Under the banner of We, The People, a people’s movement of active citizens working for change, Thuma Mina – The People’s Version, led by the Masekela All-Stars – champions the power of personal change and agency, recognising the power each of us has to build a society steeped in human dignity, equality and freedom for all.
About Constitution Hill
Constitution Hill is a living museum that tells the story of the constitution-making process and South Africa’s journey to democracy. The site is a former prison complex that held thousands of ordinary
prisoners – alongside political leaders such as Nelson Mandela, Mahatma Gandhi, Albert Luthuli, Albertina Sisulu and Winnie Mandela. Constitution Hill bears testament to South Africa’s turbulent past. In a way, the history of every South African lives here.
Today, Constitution Hill is home to the country’s Constitutional Court – the custodian of our Constitution – as well as a series of museums, exhibitions, offices, major events, creative hub, community spaces and a park. The space symbolises our country’s transformation from apartheid to democracy.
The Masekela All-Stars
A host of celebrated South African musicians, affectionately dubbed The Masekela All-Stars, collaborated on this noble vision of social cohesion and people’s empowerment. Vocalists include the legendary Abigail Kubeka and Vusi Mahlasela, with a younger generation represented by Thandiswa Mazwai, Zolani Mahola and J'Something. Bra Hugh’s nephew Selema Writes adds a new fresh and fitting rap; a call to South Africans to end gender-based violence.
Graced with the talents of Hugh Masekela’s last touring band, Johan Mthethwa, Fana Zulu, Cameron Ward, Godfrey Mgcina and Leeroy Sauls, a horn section from the Marcus Wyatt-led Bombshelter Beast, arranged by SAMA award winner Zwai Bala and produced by Grammy Award winning South African producer JB Arthur, Thuma Mina – The People’s Version, brings a vibrant, upbeat, can-do twist to Bra Hugh’s original – a burst of Hugh-inspired energy around which to organise, support and empower each other – South Africans facing forward with indomitable spirit and innovation.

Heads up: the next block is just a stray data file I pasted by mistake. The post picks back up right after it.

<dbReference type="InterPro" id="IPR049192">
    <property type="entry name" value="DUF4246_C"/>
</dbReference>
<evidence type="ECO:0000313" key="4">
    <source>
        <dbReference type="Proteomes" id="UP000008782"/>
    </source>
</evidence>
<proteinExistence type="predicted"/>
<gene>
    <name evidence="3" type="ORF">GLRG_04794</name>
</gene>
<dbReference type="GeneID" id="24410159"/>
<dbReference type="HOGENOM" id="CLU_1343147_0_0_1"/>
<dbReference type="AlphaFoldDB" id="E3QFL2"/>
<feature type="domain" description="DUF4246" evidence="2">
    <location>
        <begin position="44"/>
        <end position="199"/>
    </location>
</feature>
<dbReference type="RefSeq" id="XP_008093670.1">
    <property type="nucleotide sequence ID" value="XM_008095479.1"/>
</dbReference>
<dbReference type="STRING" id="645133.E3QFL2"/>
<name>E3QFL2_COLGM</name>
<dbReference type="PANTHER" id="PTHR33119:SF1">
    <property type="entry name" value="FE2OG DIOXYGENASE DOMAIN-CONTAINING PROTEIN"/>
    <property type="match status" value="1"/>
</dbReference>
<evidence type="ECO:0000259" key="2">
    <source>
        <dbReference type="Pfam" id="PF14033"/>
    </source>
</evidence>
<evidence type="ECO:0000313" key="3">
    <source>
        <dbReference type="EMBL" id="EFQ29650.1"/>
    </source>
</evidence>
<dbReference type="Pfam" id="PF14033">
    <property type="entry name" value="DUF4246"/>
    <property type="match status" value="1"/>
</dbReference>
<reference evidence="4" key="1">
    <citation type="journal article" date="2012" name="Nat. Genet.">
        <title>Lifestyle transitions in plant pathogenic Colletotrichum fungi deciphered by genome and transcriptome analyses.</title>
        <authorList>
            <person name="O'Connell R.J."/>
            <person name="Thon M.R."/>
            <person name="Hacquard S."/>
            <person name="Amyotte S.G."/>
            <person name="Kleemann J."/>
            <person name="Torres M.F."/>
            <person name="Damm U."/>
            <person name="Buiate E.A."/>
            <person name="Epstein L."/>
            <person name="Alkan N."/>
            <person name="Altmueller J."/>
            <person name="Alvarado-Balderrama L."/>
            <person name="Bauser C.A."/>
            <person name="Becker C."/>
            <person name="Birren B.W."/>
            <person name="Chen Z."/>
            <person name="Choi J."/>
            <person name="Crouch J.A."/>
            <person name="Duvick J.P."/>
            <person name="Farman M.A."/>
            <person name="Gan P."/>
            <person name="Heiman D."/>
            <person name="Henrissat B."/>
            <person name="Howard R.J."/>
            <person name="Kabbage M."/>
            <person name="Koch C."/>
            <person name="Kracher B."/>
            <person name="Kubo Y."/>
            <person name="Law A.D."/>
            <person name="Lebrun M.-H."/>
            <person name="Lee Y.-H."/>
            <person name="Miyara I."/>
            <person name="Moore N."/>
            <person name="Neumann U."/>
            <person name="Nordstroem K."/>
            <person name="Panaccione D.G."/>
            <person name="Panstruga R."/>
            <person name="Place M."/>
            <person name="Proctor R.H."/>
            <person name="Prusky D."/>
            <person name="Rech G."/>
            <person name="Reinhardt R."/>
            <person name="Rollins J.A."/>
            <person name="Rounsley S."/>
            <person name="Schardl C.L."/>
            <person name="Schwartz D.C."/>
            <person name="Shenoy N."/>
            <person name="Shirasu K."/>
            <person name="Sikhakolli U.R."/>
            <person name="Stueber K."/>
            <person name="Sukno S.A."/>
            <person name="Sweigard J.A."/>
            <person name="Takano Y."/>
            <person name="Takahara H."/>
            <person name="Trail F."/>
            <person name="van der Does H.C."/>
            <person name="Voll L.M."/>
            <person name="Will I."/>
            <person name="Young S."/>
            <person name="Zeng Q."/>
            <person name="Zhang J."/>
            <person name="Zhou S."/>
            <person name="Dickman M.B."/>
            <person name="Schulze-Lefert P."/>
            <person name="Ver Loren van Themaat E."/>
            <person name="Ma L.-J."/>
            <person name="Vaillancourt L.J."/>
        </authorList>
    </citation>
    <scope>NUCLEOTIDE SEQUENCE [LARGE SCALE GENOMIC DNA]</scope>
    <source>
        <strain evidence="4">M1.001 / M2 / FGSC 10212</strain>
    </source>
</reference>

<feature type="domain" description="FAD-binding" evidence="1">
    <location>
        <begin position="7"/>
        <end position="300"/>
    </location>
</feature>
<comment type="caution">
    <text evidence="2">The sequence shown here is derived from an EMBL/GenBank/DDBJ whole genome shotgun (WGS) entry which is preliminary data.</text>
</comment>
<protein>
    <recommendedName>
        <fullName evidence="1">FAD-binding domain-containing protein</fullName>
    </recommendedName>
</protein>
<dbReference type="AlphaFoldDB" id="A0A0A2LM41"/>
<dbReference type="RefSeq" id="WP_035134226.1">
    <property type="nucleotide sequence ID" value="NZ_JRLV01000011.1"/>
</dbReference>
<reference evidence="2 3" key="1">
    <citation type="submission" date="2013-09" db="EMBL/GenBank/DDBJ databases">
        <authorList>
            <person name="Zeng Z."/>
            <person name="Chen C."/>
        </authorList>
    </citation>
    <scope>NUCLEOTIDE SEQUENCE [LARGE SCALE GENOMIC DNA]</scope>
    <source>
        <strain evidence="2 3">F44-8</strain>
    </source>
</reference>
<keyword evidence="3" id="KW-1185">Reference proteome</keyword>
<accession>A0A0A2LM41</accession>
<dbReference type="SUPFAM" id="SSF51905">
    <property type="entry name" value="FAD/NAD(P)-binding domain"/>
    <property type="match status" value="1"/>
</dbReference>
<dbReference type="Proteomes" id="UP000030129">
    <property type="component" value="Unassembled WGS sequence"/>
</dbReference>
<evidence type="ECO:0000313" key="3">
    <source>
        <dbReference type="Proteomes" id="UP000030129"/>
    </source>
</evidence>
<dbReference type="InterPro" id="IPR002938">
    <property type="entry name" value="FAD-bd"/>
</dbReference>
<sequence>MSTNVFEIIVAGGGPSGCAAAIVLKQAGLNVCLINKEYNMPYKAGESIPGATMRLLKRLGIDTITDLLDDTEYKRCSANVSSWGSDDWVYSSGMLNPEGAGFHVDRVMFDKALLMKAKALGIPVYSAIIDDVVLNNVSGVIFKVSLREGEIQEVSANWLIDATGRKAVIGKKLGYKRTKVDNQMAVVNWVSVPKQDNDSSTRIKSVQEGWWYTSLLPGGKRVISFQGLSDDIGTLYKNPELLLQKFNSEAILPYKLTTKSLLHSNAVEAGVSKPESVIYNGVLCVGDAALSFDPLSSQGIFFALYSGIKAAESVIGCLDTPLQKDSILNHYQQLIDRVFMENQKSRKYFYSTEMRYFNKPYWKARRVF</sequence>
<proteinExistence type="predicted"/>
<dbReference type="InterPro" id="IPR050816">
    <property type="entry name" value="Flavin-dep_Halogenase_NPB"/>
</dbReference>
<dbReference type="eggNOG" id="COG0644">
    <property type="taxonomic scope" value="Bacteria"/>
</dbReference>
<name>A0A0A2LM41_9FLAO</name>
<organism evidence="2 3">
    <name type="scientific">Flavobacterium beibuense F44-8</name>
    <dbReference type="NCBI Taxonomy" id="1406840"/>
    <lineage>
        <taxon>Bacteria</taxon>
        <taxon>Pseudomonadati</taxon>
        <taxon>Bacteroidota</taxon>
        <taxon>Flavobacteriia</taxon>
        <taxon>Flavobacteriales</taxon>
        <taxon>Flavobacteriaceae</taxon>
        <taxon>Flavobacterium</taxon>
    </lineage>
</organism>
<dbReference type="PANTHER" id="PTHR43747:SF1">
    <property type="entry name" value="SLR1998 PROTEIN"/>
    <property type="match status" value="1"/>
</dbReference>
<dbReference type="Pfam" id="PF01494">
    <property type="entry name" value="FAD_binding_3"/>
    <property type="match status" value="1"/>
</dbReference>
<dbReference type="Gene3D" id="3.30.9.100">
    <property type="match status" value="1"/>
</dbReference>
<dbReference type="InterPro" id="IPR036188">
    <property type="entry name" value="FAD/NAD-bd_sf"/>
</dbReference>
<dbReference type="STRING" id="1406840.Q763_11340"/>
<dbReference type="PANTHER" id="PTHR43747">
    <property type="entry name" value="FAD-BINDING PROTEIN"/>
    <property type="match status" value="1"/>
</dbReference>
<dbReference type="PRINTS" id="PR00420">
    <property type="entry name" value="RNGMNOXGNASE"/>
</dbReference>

The music video includes a host of local heroes who have already heeded the call and selflessly served vulnerable fellow South Africans through the crisis.
We, The People
Rooted in the preamble of our Constitution, Thuma Mina – The People’s Version, is a call to take personal responsibility – to “improve the quality of life of all citizens and free the potential of each person”, and to stand together as we do it. It is a clarion call to dispel our despondency and disillusionment, and instead stand together and find solutions to the challenges we face. It is time for the people to take the lead.
This call reflects the original intent of Bra Hugh. At the time of its first release, the HIV/Aids pandemic was ravaging the county and the government was in deep denial. This was his call to the people, for the people. The newly added rap lyrics address that other South African pandemic, gender-based violence, as prevalent now as it was then.
In its original release, Thuma Mina was Bra Hugh’s call for the people to take charge of our constitutional values and rights – values he was personally witness to on 10 December 1996, as President Nelson Mandela signed our Constitution into law in Sharpeville – and he sparked the flame to our South African spirit, performing on that stage.
The call then, and the call now, is for the people of South Africa to embrace the values of our Constitution, step up and be the catalyst for a people’s movement that will “start to turn it around”. Sharing resources, healing, building and nurturing a South Africa that belongs to all who live in it, united in our diversity. It’s time for each and every South African to ask: “If not now, when? And if not us, who?”
I wanna lend a hand. Send me!